Depression is a difficult experience to go through. You are not alone though. Nearly 15 million American adults suffer from depression.
We all have our moments of weakness, where we feel like the weight of the world is on our shoulders. Depression is a serious disorder that involves chronic symptoms of sadness, anger, resentment and hopelessness. As with many disorders, new research now suggests a link between depression and chronic inflammation.
For centuries, depression has been treated with natural remedies and lifestyle changes. Today’s doctors seem all too eager to prescribe medication even if one’s depressive state is temporary or situational.
Instead, these safe, natural treatments can help you return to normal without harmful side effects.
Omega-3 fatty acids have been found to be effective in combating depression and depressive states of bipolar disorder. Foods high in omega-3 fatty acids include fish, walnuts, flaxseeds and chia seeds.
Just one to three grams of fish oil or flaxseed oil each day is recommended. These healthy fats can help your body produce normal levels of serotonin, the hormone that makes you feel happy.
Eggs also contain healthy fats that help your body produce serotonin.
B vitamins, especially vitamin B12, is important for maintaining proper brain health. These vitamins can help in the production of vital chemicals that control your mood, including serotonin, dopamine and epinephrine.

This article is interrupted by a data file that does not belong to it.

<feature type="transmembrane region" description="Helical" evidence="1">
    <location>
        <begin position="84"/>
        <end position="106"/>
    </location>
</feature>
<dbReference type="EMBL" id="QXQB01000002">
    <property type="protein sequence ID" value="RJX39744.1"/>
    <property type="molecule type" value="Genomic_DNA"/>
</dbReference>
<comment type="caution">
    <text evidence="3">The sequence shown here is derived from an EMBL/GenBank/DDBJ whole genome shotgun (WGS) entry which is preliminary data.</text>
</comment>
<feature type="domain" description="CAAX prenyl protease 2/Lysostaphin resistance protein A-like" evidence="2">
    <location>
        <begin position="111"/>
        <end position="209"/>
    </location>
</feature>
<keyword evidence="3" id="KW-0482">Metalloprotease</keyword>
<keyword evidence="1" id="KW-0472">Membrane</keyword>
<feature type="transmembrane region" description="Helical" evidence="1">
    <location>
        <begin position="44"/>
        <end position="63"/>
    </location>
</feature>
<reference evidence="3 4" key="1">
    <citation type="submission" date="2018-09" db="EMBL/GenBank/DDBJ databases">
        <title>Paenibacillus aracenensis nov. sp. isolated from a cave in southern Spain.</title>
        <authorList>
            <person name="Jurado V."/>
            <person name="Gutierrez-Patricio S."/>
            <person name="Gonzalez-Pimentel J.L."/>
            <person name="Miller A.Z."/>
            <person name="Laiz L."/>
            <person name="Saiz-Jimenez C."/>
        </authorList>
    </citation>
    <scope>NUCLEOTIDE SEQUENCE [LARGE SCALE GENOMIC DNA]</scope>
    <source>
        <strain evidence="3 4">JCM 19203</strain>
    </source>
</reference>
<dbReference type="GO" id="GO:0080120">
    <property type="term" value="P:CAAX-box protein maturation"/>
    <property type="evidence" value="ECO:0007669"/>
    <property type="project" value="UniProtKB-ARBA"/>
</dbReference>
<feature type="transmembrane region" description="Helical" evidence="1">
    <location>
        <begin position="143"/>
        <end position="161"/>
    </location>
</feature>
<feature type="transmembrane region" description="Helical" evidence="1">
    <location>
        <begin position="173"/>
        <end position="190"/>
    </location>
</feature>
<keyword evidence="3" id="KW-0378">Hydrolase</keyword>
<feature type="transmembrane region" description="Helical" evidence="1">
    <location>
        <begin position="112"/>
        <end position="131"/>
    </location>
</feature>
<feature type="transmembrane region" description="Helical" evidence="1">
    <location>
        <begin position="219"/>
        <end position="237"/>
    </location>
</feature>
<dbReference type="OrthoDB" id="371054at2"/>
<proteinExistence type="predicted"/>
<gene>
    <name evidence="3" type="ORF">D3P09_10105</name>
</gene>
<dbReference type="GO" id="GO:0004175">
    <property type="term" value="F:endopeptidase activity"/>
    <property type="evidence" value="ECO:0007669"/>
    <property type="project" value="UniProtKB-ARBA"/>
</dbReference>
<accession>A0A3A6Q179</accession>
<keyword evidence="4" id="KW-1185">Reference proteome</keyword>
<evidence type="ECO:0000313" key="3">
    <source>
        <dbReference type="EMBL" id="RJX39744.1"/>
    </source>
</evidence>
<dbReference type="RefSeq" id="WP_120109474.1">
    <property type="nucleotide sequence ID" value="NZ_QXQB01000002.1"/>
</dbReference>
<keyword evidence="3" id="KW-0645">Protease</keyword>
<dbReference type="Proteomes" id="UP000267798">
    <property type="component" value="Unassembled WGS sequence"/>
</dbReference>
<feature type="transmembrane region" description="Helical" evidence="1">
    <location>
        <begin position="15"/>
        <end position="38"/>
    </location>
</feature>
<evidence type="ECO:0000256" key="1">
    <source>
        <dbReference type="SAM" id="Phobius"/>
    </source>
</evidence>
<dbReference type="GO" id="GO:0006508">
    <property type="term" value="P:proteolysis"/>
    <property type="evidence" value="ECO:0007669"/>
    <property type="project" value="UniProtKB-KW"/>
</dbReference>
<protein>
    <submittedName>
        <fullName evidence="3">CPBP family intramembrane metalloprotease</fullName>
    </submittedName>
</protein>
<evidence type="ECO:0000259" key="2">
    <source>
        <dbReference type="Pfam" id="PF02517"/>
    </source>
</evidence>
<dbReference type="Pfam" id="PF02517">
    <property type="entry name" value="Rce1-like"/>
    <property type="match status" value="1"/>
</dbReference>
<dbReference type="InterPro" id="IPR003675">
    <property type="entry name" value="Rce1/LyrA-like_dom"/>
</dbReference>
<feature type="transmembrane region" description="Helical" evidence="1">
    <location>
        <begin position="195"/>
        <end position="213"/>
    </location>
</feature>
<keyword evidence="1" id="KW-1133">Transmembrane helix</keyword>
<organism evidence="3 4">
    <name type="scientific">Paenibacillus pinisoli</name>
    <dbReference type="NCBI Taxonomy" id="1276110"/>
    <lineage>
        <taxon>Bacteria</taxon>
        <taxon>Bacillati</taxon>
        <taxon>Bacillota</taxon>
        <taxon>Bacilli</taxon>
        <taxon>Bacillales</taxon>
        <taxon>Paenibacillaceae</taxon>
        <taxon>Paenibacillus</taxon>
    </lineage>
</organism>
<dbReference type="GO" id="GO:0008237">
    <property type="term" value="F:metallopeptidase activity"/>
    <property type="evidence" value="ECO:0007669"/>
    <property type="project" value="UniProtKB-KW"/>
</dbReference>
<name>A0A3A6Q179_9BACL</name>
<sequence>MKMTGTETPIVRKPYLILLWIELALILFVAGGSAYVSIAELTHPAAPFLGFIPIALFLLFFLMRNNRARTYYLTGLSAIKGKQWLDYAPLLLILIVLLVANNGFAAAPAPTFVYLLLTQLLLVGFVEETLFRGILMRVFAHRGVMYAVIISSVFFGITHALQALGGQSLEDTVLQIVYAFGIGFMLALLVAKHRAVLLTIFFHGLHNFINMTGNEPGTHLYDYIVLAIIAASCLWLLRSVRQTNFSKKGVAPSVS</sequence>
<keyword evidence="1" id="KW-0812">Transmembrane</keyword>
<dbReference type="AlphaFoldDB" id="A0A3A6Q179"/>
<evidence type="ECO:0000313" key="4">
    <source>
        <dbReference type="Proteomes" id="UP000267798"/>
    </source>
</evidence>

Folic acid is another important B vitamin that helps control your mood. Spinach and avocados are high in B vitamins, and in particular, folic acid. Other healthy sources of B vitamins include shellfish, fish, bell peppers, cheese and turkey.
People who are on a vegan or vegetarian diet are more likely to be deficient in B vitamins, especially B12. If you do not wish to take a supplement, you can incorporate nutritional yeast in recipes to get an adequate plant-based source of B12.
Magnesium is important in helping our body maintain energy, brain chemical function, a regular heartbeat, DNA synthesizing and over 300 enzyme systems that control a wide range of biomechanical bodily functions.